19. Johnson, D.J., Kroisel, P.M., Klapper, H.J., Rosenkranz, W. (1992). Microdissection of a human marker chromosome reveals its origin and a new family of centromeric repetitive DNA. Hum. Mol. Genet. 1, 741–747.Google Scholar
  20. Krayev, A.S., Kramerov, D.A., Skryabin, K.G., Ryskov, A.P., Bayev, A.A., Georgiev, G.P. (1980). The nucleotide sequence of the ubiquitous repetitive DNA sequence B1 complementary to the most abundant class of mouse fold-back RNA. Nucleic Acids Res. 8, 1201–1215.Google Scholar
  21. Leid, M., Kastner, P., Chambon, P. (1992). Multiplicity generates diversity in the retinoic acid signalling pathways. Trends Biochem. Sci. 17, 427–433.Google Scholar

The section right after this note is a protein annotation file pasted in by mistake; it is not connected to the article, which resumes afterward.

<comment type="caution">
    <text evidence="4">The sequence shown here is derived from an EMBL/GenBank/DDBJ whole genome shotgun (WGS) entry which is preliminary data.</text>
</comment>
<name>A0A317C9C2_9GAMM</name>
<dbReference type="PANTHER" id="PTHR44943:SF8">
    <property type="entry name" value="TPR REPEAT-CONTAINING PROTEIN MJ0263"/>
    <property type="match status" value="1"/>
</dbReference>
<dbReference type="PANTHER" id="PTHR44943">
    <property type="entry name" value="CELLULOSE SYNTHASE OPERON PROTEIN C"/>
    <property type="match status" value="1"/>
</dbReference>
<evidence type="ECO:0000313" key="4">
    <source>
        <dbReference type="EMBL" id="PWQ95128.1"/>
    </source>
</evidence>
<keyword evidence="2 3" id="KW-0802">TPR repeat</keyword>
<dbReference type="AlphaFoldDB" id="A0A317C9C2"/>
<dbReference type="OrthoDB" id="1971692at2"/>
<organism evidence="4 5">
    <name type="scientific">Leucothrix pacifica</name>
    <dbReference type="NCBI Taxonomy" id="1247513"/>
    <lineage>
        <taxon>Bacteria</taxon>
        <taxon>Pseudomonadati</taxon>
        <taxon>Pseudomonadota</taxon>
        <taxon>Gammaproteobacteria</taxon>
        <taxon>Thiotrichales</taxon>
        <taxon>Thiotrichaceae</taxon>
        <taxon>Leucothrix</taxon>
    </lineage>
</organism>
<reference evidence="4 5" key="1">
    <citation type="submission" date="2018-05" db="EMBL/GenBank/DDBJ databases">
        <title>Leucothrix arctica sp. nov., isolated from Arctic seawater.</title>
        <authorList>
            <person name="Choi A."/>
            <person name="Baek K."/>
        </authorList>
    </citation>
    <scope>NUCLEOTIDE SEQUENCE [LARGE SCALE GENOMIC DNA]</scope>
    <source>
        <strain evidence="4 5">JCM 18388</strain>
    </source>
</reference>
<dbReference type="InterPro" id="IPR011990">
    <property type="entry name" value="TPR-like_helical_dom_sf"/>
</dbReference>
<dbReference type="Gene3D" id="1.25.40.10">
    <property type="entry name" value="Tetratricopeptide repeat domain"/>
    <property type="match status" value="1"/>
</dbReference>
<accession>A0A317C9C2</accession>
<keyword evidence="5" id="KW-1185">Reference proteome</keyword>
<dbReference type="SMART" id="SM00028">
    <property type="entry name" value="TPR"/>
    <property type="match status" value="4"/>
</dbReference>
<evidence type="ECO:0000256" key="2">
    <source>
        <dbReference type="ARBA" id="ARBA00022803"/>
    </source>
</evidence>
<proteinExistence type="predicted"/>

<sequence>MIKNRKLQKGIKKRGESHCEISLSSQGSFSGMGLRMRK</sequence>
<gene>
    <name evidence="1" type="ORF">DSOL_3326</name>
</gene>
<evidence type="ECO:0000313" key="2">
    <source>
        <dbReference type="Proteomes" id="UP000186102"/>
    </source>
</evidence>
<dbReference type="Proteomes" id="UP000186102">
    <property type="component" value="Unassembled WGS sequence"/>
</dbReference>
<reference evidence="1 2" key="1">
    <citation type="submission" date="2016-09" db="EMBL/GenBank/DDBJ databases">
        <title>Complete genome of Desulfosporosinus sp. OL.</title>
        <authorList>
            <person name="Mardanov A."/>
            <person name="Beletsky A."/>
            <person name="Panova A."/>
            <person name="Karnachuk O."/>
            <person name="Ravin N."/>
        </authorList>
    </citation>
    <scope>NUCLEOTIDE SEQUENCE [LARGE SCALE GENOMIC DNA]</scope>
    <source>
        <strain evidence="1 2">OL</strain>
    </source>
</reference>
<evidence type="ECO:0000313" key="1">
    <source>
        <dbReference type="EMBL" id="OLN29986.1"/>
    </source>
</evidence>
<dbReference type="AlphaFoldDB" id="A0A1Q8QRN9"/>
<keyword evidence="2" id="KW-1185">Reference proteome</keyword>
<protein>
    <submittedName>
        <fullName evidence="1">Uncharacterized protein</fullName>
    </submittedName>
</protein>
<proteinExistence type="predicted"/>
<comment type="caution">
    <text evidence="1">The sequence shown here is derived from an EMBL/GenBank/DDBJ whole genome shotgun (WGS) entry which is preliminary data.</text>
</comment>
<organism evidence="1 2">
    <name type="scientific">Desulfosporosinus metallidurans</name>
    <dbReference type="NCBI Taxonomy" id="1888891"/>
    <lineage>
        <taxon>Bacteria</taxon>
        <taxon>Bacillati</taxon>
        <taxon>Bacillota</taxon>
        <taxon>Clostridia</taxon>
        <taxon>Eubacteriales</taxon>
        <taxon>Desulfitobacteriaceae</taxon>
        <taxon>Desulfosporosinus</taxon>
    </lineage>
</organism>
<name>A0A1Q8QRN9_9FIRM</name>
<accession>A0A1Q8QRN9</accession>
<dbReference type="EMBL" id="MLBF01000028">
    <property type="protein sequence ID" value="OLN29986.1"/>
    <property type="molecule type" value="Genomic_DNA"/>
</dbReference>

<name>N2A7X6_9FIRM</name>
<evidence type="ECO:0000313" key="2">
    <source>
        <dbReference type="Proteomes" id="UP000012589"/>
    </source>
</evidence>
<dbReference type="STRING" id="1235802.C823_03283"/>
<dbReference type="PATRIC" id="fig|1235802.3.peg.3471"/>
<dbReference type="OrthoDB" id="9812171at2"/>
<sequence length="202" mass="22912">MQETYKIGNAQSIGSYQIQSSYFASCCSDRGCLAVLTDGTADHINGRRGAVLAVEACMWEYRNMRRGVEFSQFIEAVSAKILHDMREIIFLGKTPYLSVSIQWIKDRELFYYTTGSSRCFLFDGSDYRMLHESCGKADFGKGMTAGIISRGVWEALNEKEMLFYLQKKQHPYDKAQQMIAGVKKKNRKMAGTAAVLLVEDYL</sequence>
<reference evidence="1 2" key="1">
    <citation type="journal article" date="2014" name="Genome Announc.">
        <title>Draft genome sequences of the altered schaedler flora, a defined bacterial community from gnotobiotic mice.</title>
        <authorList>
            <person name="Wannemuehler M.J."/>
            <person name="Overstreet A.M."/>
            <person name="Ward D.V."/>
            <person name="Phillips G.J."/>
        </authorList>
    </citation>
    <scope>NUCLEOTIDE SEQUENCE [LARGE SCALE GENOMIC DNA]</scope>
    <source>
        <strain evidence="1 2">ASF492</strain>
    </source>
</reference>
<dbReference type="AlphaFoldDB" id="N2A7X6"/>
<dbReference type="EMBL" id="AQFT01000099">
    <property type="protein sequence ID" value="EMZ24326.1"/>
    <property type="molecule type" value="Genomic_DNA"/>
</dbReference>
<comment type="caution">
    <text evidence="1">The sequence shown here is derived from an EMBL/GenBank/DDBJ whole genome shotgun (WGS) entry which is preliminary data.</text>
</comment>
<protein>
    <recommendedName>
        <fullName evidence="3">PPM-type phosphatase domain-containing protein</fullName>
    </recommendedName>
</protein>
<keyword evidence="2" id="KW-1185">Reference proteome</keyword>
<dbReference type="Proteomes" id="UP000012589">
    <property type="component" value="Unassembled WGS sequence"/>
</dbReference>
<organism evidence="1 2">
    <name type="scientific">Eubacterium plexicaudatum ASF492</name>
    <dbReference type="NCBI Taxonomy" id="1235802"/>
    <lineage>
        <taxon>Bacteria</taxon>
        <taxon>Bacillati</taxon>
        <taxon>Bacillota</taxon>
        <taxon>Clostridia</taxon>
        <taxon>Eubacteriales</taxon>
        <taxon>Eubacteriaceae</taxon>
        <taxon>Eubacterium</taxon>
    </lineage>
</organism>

22. Linial, M., Gunderson, N., Groudine, M. (1985). Enhanced transcription of c-myc in bursal lymphoma cells requires continuous protein synthesis. Science 230, 1126–1132.Google Scholar
  23. Lipkin, S.M., Nelson, C.A., Glass, C.K., Rosenfeld, M.G. (1992). A negative retinoic acid response element in the rat oxytocin promoter restricts transcriptional stimulation by heterologous transactivation domains. Proc. Natl. Acad. Sci. USA 89, 1209–1213.Google Scholar
  24. Lufkin, T., Lohnes, D., Mark, M., Dierich, A., Gorry, P., Gaub, M.-P., LeMeur, M., Chambon, P. (1993). High postnatal lethality and testis degeneration in retinoic acid receptor α mutant mice. Proc. Natl. Acad. Sci. USA 90, 7225–7229.Google Scholar
  25. Maraia, R.J. (1991). The subset of mouse B1 (Alu-equivalent) sequences expressed as small processed cytoplasmic transcripts. Nucleic Acids Res. 19, 5695–5702.Google Scholar
  26. Nagpal, S., Saunders, M., Kastner, P., Durand, B., Nakshatri, H., Chambon, P. (1992). Promoter context- and response element-dependent specificity of the transcriptional activation and modulating functions of retinoic acid receptors. Cell 70, 1007–1019.Google Scholar